“You seen that big ferris wheel they have?” Kobe said in a 2010 clip from a Nike Live event, referring to the giant one in Disney California Adventures. “My wife and I, we didn’t realize how big the thing was... We thought child services was going to be waiting for us as soon as we got off.”
He was joking, but such an impression couldn’t have been further from how employees saw him.
”I’m grateful to have the relationship that I have now with my father, but growing up I didn’t have that. So any time I really see men really love their children and spend that intimate time, and put their family first, it has a special place for me,” said attractions attendant Johnell Johnson. “I definitely saw that with (Kobe).”
Sam Carter, a former art specialist at Disneyland who now does freelance theme park design work, saw the same quality while helping Kobe and his wife Vanessa design a special, Alice in Wonderland-themed birthday party at the Grand California Hotel at the resort for their daughter Gianna, who was four years old at the time. He recalls how gracious Vanessa and Kobe were, how grateful they were when their vision was executed.
He also remembers when he first met Bryant, the night after the Lakers won the NBA title in 2009, how he was the only Laker to show up for the parade just a few days after the finals were over. How Bryant joked around with the dancers and characters before getting on the float that Carter had painstakingly designed, and been worried no one on the team would show up for.
But then Bryant stepped out of his limousine, happy to chat for a few moments with a fellow Disney obsessive.
”He said, ‘man, I’m so tired,’” Carter recalled, but Bryant wasn’t going to miss an extra chance to spend time at the parks with his family.
“He said ‘of course I was going to be there for this,’” Carter remembers. “He loved Disneyland so much.”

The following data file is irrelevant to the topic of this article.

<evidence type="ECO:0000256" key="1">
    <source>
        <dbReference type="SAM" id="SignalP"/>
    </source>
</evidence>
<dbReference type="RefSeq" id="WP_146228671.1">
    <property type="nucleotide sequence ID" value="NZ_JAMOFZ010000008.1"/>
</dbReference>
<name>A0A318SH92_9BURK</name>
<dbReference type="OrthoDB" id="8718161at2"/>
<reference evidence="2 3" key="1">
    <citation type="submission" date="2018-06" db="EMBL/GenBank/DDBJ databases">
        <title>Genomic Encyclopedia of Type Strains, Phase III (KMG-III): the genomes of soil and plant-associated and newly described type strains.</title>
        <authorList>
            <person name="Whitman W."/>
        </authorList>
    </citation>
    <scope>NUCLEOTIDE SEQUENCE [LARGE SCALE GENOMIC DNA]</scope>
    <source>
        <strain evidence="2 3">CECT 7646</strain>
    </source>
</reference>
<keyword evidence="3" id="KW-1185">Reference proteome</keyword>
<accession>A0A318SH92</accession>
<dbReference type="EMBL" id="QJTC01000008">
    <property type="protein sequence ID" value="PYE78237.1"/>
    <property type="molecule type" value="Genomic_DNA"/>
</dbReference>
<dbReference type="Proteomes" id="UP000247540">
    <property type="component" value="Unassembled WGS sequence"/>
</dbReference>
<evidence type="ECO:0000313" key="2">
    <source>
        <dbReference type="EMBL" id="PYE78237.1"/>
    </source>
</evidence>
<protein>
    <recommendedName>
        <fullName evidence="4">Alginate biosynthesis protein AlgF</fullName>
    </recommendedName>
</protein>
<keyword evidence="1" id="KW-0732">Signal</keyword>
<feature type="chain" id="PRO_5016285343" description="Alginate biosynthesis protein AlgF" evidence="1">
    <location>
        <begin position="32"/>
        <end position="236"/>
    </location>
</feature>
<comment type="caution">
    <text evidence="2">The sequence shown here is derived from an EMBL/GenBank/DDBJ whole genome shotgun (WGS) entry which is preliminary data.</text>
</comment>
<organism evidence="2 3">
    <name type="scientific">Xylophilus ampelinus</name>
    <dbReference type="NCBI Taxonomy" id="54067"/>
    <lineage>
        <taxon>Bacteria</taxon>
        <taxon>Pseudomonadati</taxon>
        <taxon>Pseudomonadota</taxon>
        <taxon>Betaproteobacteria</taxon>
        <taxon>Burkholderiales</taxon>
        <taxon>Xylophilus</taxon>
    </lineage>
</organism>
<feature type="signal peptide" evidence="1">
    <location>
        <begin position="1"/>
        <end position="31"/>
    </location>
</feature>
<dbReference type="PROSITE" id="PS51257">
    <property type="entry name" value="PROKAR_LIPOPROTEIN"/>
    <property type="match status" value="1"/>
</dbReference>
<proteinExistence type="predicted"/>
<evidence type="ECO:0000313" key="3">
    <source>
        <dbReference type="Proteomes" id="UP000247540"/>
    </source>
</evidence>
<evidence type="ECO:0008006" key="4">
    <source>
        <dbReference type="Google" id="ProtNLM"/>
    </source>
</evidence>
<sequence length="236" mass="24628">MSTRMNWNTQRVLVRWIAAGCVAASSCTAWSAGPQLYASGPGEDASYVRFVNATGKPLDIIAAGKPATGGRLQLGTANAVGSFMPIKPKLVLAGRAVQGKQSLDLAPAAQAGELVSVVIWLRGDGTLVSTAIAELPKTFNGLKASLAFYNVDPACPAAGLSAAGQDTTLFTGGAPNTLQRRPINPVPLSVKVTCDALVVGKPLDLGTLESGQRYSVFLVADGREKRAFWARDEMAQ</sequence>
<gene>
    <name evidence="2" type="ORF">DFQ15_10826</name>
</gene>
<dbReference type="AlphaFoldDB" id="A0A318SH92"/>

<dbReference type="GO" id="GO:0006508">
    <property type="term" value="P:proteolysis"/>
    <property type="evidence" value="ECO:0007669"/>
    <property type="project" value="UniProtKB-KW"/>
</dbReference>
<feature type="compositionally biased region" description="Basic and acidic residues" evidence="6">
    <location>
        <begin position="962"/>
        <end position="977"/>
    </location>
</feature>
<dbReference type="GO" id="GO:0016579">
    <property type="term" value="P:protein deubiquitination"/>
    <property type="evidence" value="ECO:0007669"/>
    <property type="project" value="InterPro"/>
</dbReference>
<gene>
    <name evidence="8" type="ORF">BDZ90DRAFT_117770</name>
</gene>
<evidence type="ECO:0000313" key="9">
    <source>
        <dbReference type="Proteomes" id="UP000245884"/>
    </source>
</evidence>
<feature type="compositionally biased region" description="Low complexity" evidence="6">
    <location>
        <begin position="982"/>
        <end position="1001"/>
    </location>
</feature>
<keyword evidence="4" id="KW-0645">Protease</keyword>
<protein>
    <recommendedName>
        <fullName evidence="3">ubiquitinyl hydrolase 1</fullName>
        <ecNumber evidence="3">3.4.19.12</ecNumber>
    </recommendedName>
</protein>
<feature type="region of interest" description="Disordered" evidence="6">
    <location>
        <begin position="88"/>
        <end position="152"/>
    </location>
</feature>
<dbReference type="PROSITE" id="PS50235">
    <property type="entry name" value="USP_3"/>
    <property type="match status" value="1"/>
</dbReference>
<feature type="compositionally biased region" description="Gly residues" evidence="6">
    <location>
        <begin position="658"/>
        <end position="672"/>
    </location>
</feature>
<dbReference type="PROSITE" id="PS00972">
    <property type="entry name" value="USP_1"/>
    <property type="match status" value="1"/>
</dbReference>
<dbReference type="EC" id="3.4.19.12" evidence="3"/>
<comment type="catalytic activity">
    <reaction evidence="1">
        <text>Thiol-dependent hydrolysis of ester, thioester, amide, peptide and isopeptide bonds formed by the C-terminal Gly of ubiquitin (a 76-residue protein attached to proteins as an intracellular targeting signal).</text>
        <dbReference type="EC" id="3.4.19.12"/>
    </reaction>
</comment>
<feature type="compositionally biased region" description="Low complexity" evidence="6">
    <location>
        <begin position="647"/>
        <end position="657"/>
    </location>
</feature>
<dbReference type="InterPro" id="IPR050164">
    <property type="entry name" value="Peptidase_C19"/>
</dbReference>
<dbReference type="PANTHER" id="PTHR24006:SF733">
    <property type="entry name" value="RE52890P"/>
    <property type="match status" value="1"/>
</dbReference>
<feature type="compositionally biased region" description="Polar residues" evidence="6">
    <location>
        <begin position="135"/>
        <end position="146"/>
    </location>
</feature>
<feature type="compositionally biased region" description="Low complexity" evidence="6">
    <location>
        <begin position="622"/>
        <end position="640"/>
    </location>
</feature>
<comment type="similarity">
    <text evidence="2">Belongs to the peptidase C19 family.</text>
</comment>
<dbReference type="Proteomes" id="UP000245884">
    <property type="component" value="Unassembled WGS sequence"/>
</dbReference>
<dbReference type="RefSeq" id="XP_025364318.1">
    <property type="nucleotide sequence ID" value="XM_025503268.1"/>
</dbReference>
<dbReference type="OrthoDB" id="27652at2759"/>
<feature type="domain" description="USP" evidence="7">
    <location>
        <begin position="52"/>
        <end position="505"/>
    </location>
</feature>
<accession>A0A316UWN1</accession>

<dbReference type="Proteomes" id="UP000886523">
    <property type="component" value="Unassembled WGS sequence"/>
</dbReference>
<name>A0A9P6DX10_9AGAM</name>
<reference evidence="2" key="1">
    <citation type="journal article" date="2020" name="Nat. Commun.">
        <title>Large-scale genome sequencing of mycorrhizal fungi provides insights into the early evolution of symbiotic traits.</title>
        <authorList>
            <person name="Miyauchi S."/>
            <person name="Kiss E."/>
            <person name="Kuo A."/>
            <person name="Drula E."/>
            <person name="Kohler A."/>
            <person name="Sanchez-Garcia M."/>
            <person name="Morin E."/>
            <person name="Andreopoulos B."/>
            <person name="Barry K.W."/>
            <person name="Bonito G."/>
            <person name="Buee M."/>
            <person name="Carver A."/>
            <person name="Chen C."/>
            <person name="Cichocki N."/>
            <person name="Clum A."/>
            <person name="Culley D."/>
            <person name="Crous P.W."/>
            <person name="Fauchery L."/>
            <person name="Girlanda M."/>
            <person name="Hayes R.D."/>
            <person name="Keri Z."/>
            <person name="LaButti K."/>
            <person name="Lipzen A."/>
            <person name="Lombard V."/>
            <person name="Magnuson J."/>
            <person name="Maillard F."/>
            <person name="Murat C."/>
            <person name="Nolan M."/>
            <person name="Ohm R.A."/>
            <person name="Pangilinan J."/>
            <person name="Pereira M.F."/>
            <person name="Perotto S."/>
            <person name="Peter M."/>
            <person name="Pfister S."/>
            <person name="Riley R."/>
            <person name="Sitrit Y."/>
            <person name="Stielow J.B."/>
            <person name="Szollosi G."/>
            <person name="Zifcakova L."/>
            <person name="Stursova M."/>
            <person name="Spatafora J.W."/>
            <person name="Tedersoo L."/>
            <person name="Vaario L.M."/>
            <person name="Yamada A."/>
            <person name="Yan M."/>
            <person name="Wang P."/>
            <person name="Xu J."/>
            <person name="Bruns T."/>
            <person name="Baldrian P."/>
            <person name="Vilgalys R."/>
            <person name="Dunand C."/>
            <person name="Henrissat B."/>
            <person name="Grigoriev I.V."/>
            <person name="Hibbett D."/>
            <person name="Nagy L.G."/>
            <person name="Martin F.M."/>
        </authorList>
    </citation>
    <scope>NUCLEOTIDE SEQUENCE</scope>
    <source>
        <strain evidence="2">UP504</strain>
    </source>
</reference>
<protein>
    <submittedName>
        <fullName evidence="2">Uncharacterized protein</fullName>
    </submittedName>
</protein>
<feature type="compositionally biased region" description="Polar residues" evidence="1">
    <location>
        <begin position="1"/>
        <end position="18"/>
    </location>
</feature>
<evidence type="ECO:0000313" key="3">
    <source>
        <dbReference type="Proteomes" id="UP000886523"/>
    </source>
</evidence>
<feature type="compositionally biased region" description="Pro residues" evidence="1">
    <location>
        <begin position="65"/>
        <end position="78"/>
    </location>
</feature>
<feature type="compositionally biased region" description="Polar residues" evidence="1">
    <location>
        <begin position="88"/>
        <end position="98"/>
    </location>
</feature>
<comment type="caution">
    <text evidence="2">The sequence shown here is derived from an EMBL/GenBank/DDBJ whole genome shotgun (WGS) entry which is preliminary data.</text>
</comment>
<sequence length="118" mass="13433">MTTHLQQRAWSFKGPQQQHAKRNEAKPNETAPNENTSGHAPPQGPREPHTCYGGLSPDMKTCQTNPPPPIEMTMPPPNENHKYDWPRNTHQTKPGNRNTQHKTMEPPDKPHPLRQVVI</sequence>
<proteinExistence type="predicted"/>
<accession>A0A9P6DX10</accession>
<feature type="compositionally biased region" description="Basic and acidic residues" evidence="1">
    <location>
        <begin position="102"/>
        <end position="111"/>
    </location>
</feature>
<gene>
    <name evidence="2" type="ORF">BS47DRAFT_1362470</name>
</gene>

The parks, like the rest of the world, didn’t get to say goodbye to Kobe and Gianna. Several current or former cast members described hearing the news and hoping it was fake, their brain not willing to accept reality even as confirmations kept pouring in.
“When they said that his daughter was on there, I was like ‘please don’t be Gianna. Please, please, please.’” Carter said. “Then I just remembered everything that we planned for this little girl.
“When I think about the pictures of them sitting courtside, and then seeing that, I’m like ‘oh yeah, that’s the little girl.’ I still remember her more from being like a little girl at her Alice birthday, rather than this amazing, phenomenal future basketball player. I’m like, that’s a little four-year-old girl that loves Alice and Wonderland.”
Johnson, who had several smaller encounters with Kobe, remembers the last time she saw him, just months before his untimely death. Kobe was getting off of Space Mountain with his family, and she greeted him by making peace signs with both hands.
Kobe mirrored her, holding the two peace signs back for a moment before walking away.
Kobe won’t ever roam the parks again. But in some ways he’ll never leave. His kindness to employees will live on in their memories, and maybe a bit in their actions, too.
In the days immediately following Bryant’s death, the No. 8 Dumbo for guests to ride on was down while the others were airborne, draped with a gold blanket. A malfunction that made it appear as though the park itself was mourning Bryant.
Video circulated of Mickey and Minnie Mouse, Daffy Duck, Pluto and Goofy coming out to greet guests. They huddled, as they often do, but they way they broke this one was different.
The five characters all turned to each other in a circle, put their hands together and bounced them up and down, one, two, three times. When they brought them up to break, they held their arms up, wrists snapped forward, pantomiming one of Bryant’s patented fadeaways.
A small gesture. Maybe just a bit of magic. The happiest place on earth, celebrating a man who was at his kindest within its walls.
Editor’s note: During the editing process for this story we discussed the potential impact to survivors of sexual assault and others who might take notice of the positive attention paid to aspects of Kobe Bryant’s life without also addressing the allegations from 2003. These are difficult matters to balance and in the end we decided this was primarily a story about the Disney employees. To the degree it paints Kobe Bryant in any light we recognize it’s only one piece of his entire life. Further, in the spirit of disclosure, writer Mia Agraviador is a freelance journalist who used to work at Disneyland and has a personal relationship with Silver Screen and Roll’s Harrison Faigen. For this reason, I took on the role as primary editor for this article. - Seth Pollack, NBA Editorial Manager, Vox Media, Inc.